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Michael Peters & James Marshall (1993). Beyond the Philosophy of the Subject: Liberalism, Education and the Critique of Individualism.

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  1.  6
    The Philosophy of the Subject: Back to the Future.Jim Mackenzie - 1998 - Educational Philosophy and Theory 30 (2):135–162.
    The author discusses why the philosophy of the subject has been important\nto postmodernists. The author commences with a discussion on the\nintellectual background of postmodernism and its relations with other\nkinds of philosophy and with history. This paper concludes with a\ndiscussion about Michel Foucault's views on education and training\nand what impact this had on development of policy in New Zealand.
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  2.  13
    Resistance Postmodernism: Signs of Ambivalent Significance.Robert Mackie - 1997 - Educational Philosophy and Theory 29 (1):50-59.
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  3.  2
    Education and the Philosophy of the Subject (or Constitution of Self).James Marshall, Michael Peters & Patrick Fitzsimons - 1997 - Educational Philosophy and Theory 29 (1).
    (1997). Education and the philosophy of the subject (or constitution of self) Educational Philosophy and Theory: Vol. 29, No. 1, pp. v-xi. doi: 10.1111/j.1469-5812.1997.tb00523.x.
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  4.  35
    Wittgenstein and Post-Analytic Philosophy of Education: Rorty or Lyotard?Michael Peters - 1997 - Educational Philosophy and Theory 29 (2):1–32.
    (1997). Wittgenstein and post‐analytic philosophy of education: Rorty or Lyotard? Educational Philosophy and Theory: Vol. 29, No. 2, pp. 1-32. doi: 10.1111/j.1469-5812.1997.tb00018.x.
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  5.  1
    Refocussing the Subject: The Anarchopsychological Tradition Revisited.Bill Warren - 1997 - Educational Philosophy and Theory 29 (1):89-106.
    (1997). Refocussing the subject: The anarchopsychological tradition revisited. Educational Philosophy and Theory: Vol. 29, No. 1, pp. 89-106. doi: 10.1111/j.1469-5812.1997.tb00530.x.
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    Rethinking Conscientisation.Peter Roberts - 1996 - Journal of Philosophy of Education 30 (2):179–196.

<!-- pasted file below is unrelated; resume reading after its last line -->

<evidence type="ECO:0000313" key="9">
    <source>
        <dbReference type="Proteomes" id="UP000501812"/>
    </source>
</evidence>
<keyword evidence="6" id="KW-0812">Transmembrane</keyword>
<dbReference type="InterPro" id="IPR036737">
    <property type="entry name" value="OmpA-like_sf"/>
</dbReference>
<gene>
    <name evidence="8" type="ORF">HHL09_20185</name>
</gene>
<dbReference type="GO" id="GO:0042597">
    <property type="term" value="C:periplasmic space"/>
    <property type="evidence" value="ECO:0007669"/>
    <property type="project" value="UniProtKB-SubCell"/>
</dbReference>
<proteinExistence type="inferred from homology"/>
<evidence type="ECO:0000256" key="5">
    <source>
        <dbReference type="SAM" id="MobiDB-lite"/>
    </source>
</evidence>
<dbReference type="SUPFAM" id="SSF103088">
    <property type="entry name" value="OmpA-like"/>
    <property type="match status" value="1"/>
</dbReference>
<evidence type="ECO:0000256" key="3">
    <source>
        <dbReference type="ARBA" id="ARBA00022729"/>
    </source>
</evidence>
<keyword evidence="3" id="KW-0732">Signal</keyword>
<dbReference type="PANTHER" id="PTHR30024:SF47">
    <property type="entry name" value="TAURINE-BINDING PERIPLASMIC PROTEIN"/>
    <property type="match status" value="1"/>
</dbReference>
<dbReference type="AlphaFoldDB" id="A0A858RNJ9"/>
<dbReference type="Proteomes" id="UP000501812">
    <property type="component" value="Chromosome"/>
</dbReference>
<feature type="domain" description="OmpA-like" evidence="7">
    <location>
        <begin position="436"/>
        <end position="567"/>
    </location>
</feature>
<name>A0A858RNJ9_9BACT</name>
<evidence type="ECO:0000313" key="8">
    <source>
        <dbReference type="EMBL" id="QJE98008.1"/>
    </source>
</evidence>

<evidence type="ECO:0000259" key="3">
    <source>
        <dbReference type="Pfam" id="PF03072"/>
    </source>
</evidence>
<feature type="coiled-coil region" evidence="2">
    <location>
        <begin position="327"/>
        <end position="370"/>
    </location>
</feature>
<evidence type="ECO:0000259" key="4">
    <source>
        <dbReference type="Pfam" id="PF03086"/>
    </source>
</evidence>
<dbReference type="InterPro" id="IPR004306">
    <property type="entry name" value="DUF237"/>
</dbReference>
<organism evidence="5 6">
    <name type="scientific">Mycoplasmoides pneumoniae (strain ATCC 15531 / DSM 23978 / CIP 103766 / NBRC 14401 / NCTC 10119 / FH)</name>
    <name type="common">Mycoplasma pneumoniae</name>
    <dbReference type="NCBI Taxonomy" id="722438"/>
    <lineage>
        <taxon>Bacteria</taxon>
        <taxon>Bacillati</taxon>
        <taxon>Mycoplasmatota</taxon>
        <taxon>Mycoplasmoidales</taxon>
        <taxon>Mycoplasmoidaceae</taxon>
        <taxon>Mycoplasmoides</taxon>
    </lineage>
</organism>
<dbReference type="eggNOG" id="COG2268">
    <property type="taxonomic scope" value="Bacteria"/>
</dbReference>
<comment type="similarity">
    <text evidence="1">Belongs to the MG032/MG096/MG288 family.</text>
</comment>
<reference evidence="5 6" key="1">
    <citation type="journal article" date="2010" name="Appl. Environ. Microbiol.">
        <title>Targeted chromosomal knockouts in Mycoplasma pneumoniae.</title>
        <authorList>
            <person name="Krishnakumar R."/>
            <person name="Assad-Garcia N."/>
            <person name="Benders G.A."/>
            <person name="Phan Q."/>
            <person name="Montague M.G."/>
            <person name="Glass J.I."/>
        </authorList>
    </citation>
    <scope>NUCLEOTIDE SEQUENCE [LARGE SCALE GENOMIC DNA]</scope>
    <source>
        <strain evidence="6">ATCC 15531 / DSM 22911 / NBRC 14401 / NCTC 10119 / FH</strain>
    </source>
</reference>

7.  6
    Peters and Marshall on the Philosophy of the Subject.Jim Mackenzie - 1995 - Educational Philosophy and Theory 27 (1):25–40.
  8.  3
    After the Subject: A Response to MacKenzie.Michael Peters & James Marshall - 1995 - Educational Philosophy and Theory 27 (1):41–54.
  9.  7
    Defining Literacy: Paradise, Nightmare or Red Herring?Peter Roberts - 1995 - British Journal of Educational Studies 43 (4):412 - 432.
    In the past fifty years, hundreds of definitions of 'literacy' have been advanced by scholars, adult literacy workers, and programme planners. This paper analyses three major approaches to the problem of defining literacy: quantitative, qualitative and pluralist. The pluralist perspective, while not without its difficulties, appears to have the most to offer in understanding literacy in the contemporary world.
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  10. Defining Literacy: Paradise, Nightmare or Red Herring?Peter Roberts - 1995 - British Journal of Educational Studies 43 (4):412-432.
    In the past fifty years, hundreds of definitions of 'literacy' have been advanced by scholars, adult literacy workers, and programme planners. This paper analyses three major approaches to the problem of defining literacy: quantitative, qualitative and pluralist. The pluralist perspective, while not without its difficulties, appears to have the most to offer in understanding literacy in the contemporary world.
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